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Pre-implantation tissue typing (PTT)

Pre-implantation tissue typing (PTT), also known as ‘saviour siblings’, is a technology which can be used in some cases to help children with very serious blood disorders. Find out more about PTT, the risks and whether it might be right for your family.

What is pre-implantation tissue typing?

PTT is a type of embryo testing which can be used in the treatment of children with life-limiting blood disorders such as beta thalassaemia, Fanconi’s anaemia and Diamond Blackfan anaemia.

The best available treatment for children with these illnesses usually involves a transfusion of stem cells from a tissue-matched donor, ideally a close relative. Where a close relative isn’t available, parents can choose to have another child and use PTT treatment to only select embryos that are an exact tissue match to their older sibling. It’s for this reason that PTT is sometimes referred to as ‘saviour siblings’ technology.

Is PTT right for my family?

You should talk to your child’s doctor about whether PTT is appropriate for you. It may be suggested as an option if:

  • your child has a life-limiting blood disorder that can only be treated through a donation from a tissue-matched donor
  • there are no tissue-matched donors available in your family and your doctor has confirmed that an unrelated donation from a tissue bank would not be suitable
  • the condition your child suffers from is genetic and you want to ensure any future children you have do not inherit the condition.

How does PTT work?

PTT is very similar to another type of embryo testing called pre-implantation genetic testing for monogenic disorders (PGT-M) (previously known as pre-implantation genetic diagnosis PGD). The main difference is that in PGT-M you’re testing embryos for genetic diseases (so you can choose one that doesn’t have the disease) whereas in PTT you’re selecting embryos that are a tissue match.

Find out more about the PGT-M process

In many cases, the condition the existing child suffers from is heritable, meaning it can be passed from generation to generation. In these cases, parents can use PTT with PGT-M, to ensure they have a child who is no

Which conditions can be tested for using PTT?

PTT can test for serious blood disorders including Sickle Cell Anaemia and Wiscott-Aldrich Syndrome.

View the full list of conditions you can test for

What if my child’s condition hasn’t been approved for PTT?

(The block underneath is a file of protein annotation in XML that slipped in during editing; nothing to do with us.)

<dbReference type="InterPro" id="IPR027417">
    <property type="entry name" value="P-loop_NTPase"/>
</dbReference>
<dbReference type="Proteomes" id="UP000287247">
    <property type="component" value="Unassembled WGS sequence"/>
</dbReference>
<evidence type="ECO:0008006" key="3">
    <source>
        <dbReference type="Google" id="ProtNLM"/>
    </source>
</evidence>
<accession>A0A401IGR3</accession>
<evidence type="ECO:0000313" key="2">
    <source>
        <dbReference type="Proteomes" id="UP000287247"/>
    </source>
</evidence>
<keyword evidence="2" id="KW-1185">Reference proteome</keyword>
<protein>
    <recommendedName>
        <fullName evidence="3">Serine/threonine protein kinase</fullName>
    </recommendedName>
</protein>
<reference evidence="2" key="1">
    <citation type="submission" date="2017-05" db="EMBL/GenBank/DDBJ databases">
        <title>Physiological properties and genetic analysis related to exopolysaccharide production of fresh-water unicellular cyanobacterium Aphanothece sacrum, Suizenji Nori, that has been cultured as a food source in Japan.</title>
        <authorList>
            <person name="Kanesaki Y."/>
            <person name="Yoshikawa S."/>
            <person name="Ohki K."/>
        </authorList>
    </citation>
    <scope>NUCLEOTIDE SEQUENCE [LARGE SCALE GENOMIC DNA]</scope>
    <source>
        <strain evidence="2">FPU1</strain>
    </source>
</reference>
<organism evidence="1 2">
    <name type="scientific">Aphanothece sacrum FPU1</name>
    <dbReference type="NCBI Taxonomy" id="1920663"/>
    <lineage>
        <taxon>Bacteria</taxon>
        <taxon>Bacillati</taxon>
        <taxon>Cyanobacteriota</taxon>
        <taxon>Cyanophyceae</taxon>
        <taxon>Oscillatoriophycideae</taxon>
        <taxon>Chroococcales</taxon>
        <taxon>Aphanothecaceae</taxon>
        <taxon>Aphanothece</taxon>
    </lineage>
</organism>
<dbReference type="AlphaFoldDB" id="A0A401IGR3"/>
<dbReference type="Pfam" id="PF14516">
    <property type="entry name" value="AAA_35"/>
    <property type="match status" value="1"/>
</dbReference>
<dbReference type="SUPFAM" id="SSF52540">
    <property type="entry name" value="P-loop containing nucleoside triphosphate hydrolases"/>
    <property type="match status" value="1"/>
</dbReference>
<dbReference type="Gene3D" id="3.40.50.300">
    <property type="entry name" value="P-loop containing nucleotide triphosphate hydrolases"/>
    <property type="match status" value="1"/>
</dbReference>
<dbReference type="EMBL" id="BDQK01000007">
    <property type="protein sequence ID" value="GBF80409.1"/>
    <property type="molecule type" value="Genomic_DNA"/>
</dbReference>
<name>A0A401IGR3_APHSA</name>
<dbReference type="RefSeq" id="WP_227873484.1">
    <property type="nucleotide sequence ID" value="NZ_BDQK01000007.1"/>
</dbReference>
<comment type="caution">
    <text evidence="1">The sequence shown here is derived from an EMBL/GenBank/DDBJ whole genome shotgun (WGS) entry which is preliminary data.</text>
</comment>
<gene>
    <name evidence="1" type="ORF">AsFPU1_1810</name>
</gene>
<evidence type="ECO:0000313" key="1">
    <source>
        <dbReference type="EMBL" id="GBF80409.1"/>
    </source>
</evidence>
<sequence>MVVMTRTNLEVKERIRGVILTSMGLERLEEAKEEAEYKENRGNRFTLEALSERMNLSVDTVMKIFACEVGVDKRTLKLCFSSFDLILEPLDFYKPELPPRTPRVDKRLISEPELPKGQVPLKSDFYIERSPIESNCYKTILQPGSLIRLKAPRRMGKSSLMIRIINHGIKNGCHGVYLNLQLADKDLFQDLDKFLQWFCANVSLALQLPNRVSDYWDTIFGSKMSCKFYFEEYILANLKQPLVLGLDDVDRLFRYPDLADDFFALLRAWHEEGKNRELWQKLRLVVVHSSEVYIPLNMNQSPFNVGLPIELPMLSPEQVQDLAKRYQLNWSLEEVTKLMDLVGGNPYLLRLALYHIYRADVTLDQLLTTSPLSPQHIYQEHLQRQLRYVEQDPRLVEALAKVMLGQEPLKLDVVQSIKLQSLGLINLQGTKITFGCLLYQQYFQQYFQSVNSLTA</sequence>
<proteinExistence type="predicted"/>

If there’s a condition you’d like to be able to test for that hasn’t already been approved, your clinic will need to apply to us to add it to the PTT list. There are strict criteria for deciding which conditions can be permitted so bear in mind it could be a lengthy process and you may not be successful.

If a condition has already been approved for PGT-M testing or PGT-M with PTT (but not for PTT on its own), your application will be considered as quickly as possible.

How safe is PTT?

So far, the evidence we have shows that PTT is safe for both mother and baby. However, it’s performed so rarely in comparison to other treatments we have much less evidence on the risks.

There are risks from having IVF

Find out more about the risks of IVF.

Bear in mind no treatment is 100% effective. You might successfully give birth to a child who’s a tissue-match for your existing child but then the donation doesn't work. Also, some embryos may be damaged by the process, which means they would need to be discarded. Make sure you discuss all the potential risks with your specialist before treatment.

How can I get PTT treatment?

The first step should be talking to your GP or specialist. It may be possible to have treatment on the NHS but it will depend on what’s offered by your local clinical commissioning group (the body responsible for providing NHS services in your area).

Only very specialist clinics provide PTT. You’ll need to first find a clinic that offers pre-implantation genetic diagnosis (PGT-M) and contact them to see if they also offer PTT.

Find clinics that offer PGT-M in your area

How successful is PTT?

As with all fertility treatments, the woman’s age has a big impact on her chances of having a baby.

The measure of success for PTT will not only be the birth of a baby free from the condition, but also whether a donation of stem cells from that baby successfully treats the older sibling. Unfortunately this treatment is performed so rarely we simply don’t have enough data to provide reliable figures on this. We strongly recommend you talk to your child’s doctor about your personal chances of success. Are there any support groups I can talk to?

Are there any support groups I can talk to?

Many people find it helpful to meet other families who have had similar experiences and have some understanding of what they’re going through. The below are patient support groups for people with children suffering from some of the conditions treated by PTT.

Fanconi Hope
Fanconi Hope is a national charity supporting those affected by Fanconi Anaemia, a rare genetic disorder which causes bone marrow failure.

DBA UK is a charity providing patient and family support for those affected by Diamond Blackfan Anaemia in the UK.

UK Thalassaemia Society
The UK Thalassaemia Society provides information, education and research for those affected by, or working with, thalassaemias.

Genetic Alliance UK
Genetic Alliance UK is a national charity of over 130 patient organisations supporting all those affected by genetic conditions. Genetic Alliance UK provides a wide range of patient information, including leaflets on cord blood banking.

Review date: 27 June 2026